National Family Literacy Month: Learning and Growing Together

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By Erin Pittman

Barbara Bush may have offered some of the best advice on family literacy when she simply said, “Let your children see you read.”

November is National Family Literacy Month. This observance was created to emphasize the importance of learning as a family and to encourage adults to prioritize their own education, allowing them to more actively engage in the learning of the children in their lives. According to the National Bureau of Economic Research, children of parents with low literacy skills have a 72% chance of being at the lowest reading level
themselves.

Making Strides Through Family Literacy

National Family Literacy Month is sponsored by the National Center for Families Learning. NCFL works to eradicate poverty through education solutions for families. This multi-generational approach to literacy is creating huge successes for families across the country. Of families participating in their family learning
program, 90% show an increase in family engagement in education, as well as much higher school attendance for children and regular literacy skills practice among adults.

Literacy and the Library

Families do not have to be enrolled in formal programs to improve their family’s literacy. Studies show that reading aloud with parents is the most important activity for childhood literacy. Reading together improves vocabulary, attention, writing skills and memory, and educates children about life experiences and places.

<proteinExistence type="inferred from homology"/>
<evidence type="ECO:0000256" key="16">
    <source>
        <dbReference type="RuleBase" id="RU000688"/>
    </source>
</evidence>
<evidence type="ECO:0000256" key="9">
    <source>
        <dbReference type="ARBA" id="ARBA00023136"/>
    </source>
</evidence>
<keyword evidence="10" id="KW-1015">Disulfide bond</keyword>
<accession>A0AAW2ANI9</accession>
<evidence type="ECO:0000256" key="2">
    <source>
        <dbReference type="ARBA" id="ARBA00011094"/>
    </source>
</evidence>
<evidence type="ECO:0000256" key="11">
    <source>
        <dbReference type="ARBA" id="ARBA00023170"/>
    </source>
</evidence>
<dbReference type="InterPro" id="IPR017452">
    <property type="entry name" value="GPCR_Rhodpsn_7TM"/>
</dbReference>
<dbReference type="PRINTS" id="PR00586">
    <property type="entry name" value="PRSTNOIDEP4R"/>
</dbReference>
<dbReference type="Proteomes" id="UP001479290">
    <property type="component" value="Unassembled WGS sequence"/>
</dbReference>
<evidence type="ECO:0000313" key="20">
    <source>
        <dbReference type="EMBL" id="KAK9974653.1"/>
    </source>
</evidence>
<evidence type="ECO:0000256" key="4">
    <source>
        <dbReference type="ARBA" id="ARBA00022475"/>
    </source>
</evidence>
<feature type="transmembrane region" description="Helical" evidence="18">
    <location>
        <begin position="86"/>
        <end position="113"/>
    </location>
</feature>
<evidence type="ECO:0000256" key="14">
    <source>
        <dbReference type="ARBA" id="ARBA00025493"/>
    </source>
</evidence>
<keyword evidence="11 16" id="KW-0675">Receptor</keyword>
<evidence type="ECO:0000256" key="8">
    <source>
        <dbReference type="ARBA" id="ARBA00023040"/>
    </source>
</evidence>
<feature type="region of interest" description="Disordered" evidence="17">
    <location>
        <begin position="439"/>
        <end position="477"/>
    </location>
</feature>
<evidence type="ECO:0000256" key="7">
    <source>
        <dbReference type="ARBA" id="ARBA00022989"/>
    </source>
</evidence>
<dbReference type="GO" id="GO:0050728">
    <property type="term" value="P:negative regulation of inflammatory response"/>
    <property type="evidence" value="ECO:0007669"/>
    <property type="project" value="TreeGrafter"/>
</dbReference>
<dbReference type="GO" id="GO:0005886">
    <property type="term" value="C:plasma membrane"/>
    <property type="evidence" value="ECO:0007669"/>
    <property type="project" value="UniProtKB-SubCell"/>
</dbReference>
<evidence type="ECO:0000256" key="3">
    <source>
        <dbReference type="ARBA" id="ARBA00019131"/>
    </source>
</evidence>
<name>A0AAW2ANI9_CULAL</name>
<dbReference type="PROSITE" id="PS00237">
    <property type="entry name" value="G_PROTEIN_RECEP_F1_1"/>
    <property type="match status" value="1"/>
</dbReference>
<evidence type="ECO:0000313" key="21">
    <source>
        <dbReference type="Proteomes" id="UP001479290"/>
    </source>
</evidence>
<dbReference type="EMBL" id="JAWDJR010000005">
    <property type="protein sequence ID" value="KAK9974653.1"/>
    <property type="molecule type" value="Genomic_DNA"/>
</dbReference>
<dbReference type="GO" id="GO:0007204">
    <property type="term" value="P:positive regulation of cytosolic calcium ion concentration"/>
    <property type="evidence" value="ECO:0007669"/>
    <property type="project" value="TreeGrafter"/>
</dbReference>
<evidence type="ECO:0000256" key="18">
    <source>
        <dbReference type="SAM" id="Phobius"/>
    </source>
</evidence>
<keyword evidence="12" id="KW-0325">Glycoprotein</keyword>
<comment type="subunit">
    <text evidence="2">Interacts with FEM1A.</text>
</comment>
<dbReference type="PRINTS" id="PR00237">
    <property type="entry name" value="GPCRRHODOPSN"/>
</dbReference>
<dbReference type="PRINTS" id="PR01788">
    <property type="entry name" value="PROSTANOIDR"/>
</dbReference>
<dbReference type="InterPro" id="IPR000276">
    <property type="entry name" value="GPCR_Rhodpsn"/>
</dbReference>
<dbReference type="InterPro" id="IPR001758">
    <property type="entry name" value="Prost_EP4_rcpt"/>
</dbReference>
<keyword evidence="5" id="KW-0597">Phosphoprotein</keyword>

The Prince William Public Library System offers countless activities for families, including their 1000 Books Before Kindergarten Program.

“1,000 Books Before Kindergarten is the most meaningful and relevant annual reading program offered to our library patrons,” said Bryanna Altman, Prince William Public Library System Foundation president. “Parents, grandparents and caregivers rave about the program and its effectiveness in introducing reading
and books to children from birth to kindergarten.”

Families can sign up for the program at any library branch or visit pwcgov.beanstack.org/reader365 to get started. Regular visits to the library and taking part in library-sponsored activities are also important ways to bring more literacy and learning opportunities to children.

“Libraries play an important role in the education and development of children,” said Rachel Johnson, Prince William Public Library System’s communication services division chief. “Studies show that children who are read to in the home and who use the library perform better in school and are more likely to continue to use the library as a source of lifelong learning.”

Visit pwcgov.org/government/dept/library to find your nearest branch and to check out their calendar of events.

Literacy at Home

There are a variety of simple ways to encourage more reading and learning activities at home. Try a few of these out during National Family Literacy Month and reap the benefits and joy of learning with your children.

  • Set aside time to read with your children every day for at least 15 minutes. Try making it a part of your bedtime routine. Use funny voices and point to words as you read them. They’ll be learning and settling down from their day all at once.
  • Attend a library event together, like story time or a STEAM activity.
  • Set baskets of books around the house to encourage reading and sharing. Be sure to include a variety of reading materials such as fiction and nonfiction books, magazines and graphic novels.
  • Locate a Little Free Library near you to donate books your family has finished with and pick up some new ones to enjoy together.
  • Print out NCFL’s 30 Days of Families Learning Together and follow their activities. You can find the calendar at 30days.familieslearning.org/.

Erin Pittman has been a writer for 10 years, but a lover of words her entire life. Her work is published in local magazines and on local and national blogs. Contact Erin at [email protected].

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